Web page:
Risk measurements are quite inconsistent. Does that matter, and how to interpret the results?
We need three layers of analysis for risk:
- The recognition of what sort of risk is most important;
- A theory of how to quantify that risk;
- Statistical technologies for producing the actual risk measurements.
The latter two make up the concept of a riskometer, the choice of which intimately depends on what the riskometer is needed for, the first layer.
It is easy to demonstrate how riskometers disagree. Suppose I take a common riskometer, one that is embedded in Basel III — expected shortfall — and apply it to returns on the S&P 500 index and Amazon stock prices and then estimate the expected shortfall with six of the most common techniques.
Table: Expected shortfall on a $1000 portfolio, 9 April 2021.
The highest risk reading is more than three times that of the lowest. Similar results would obtain for other assets and times, and you can go to my website, extremerisk.org, where I estimate risk every day, for a lot more examples.
Does it matter that the riskometers are so inconsistent? In theory, it shouldn’t. A good risk manager knows riskometers are imprecise. They know the strengths and weaknesses of each, treating them as a portfolio of methods, picking the best one for the problem at hand.
For example, among the six in the Table above, EWMA is really simple, and nothing can go wrong when implementing it. It reacts quickly to changing information. However, just like an overeager teenager, it can respond way too strongly to new information. HS is opposite, calm, and stable. Nothing ruffles it, like a seasoned bureaucrat.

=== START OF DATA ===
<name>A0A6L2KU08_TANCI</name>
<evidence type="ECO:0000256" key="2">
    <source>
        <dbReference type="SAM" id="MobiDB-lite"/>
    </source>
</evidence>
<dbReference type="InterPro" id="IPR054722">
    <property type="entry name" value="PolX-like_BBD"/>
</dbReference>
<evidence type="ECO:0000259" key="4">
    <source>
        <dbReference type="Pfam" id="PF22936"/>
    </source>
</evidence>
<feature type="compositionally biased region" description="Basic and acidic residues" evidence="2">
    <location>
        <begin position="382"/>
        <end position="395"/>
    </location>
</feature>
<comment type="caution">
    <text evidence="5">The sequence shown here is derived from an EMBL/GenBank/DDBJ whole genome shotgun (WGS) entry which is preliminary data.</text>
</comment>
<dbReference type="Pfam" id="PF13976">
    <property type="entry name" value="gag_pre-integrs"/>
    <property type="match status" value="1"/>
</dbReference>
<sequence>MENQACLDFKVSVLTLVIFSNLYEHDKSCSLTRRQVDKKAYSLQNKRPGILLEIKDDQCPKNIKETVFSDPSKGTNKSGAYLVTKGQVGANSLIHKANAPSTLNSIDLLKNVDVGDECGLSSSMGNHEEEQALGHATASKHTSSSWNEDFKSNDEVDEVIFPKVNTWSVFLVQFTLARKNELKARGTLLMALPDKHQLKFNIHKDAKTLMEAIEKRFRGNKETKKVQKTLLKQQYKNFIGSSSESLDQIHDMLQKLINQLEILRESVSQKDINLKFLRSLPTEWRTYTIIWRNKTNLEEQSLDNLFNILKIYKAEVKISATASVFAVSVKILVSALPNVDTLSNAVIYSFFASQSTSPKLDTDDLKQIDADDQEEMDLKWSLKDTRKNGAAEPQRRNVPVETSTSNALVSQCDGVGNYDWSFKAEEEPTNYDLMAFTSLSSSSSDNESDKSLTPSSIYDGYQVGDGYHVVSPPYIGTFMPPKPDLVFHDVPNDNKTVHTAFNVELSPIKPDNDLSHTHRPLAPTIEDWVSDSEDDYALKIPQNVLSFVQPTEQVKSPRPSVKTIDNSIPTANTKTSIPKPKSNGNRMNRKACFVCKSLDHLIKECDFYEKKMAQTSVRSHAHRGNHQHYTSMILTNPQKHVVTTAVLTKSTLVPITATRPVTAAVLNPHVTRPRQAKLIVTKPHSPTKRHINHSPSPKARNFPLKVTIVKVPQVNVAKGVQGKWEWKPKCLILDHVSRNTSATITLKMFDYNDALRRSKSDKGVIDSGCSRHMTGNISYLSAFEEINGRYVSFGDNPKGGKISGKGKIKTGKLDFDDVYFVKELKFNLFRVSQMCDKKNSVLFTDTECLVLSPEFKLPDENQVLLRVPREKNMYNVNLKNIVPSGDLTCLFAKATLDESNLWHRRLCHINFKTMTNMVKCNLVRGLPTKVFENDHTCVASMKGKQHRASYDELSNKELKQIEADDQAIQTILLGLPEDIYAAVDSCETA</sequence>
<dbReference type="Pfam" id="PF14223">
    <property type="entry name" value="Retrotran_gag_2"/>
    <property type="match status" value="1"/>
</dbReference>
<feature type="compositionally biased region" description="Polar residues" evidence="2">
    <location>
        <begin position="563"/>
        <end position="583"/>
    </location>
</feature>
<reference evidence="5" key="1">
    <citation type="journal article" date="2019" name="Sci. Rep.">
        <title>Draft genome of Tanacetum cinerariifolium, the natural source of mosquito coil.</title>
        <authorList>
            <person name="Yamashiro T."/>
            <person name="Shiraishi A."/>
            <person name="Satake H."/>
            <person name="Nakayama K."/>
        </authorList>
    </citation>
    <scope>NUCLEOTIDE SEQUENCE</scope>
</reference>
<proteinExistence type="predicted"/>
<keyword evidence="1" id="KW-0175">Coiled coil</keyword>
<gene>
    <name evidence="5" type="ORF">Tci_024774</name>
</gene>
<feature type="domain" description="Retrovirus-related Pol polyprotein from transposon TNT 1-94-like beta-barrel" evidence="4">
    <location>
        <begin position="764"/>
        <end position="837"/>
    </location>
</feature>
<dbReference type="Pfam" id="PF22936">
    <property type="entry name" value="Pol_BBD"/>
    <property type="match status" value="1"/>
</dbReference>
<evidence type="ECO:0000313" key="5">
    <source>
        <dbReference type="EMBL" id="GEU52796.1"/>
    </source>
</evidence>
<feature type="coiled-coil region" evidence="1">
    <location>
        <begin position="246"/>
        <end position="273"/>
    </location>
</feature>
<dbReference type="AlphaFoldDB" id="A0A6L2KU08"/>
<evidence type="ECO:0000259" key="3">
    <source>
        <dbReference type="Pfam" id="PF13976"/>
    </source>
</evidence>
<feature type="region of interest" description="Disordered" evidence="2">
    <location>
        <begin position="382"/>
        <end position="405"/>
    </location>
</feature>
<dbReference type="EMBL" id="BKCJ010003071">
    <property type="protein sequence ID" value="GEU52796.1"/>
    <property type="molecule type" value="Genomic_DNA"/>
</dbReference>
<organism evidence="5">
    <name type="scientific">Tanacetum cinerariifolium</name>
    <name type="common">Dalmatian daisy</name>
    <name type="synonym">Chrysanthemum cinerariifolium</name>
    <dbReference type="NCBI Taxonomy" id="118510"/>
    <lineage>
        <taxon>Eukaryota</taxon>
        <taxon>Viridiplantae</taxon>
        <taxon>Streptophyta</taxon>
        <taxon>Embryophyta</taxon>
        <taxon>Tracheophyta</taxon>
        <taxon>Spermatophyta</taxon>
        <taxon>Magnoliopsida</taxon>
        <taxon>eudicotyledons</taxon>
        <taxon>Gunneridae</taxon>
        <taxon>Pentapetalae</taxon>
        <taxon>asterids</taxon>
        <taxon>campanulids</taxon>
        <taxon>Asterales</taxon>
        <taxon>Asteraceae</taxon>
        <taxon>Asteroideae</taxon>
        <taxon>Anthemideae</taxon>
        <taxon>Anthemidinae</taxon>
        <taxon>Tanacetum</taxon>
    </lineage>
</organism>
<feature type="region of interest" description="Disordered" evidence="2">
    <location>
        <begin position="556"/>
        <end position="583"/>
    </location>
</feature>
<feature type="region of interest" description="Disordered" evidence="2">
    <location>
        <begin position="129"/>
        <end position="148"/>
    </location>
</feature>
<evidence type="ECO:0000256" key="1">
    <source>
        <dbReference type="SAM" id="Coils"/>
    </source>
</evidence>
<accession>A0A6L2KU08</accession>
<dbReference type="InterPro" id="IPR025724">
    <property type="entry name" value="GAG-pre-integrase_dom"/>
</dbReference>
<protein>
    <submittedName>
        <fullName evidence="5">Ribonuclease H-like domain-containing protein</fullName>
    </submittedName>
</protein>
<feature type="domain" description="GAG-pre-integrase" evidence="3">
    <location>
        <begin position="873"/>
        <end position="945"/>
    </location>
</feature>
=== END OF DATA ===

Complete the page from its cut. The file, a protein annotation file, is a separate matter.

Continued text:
Which do you prefer? It depends. HS’s conservativeness is an asset for day-to-day operations, but when a shock hits, you need a quick reaction, and that is when EWMA can be invaluable.
Then, there is the dark horse of EVT, short for extreme value theory, like the wise man who has nothing to say about day-to-day occurrences but tells us what we need to know about the extremes when everything goes wrong.
All the riskometers have their good sides, and a good risk manager will be guided by her intuition and experience. Seeing EWMA is $25 and GARCH $21, while HS is $64.7, tells her not only that short term risk has fallen quite a bit recently but is still relatively high by historical standards. Meanwhile, EVT says long-term risk has picked up because of Covid-19.
The risk manager knows each number tells a different part of the story, and by using all of them, she gets a much more complete story.
It is only we we have to pick one riskometer and stick with it, that we get seriously misled.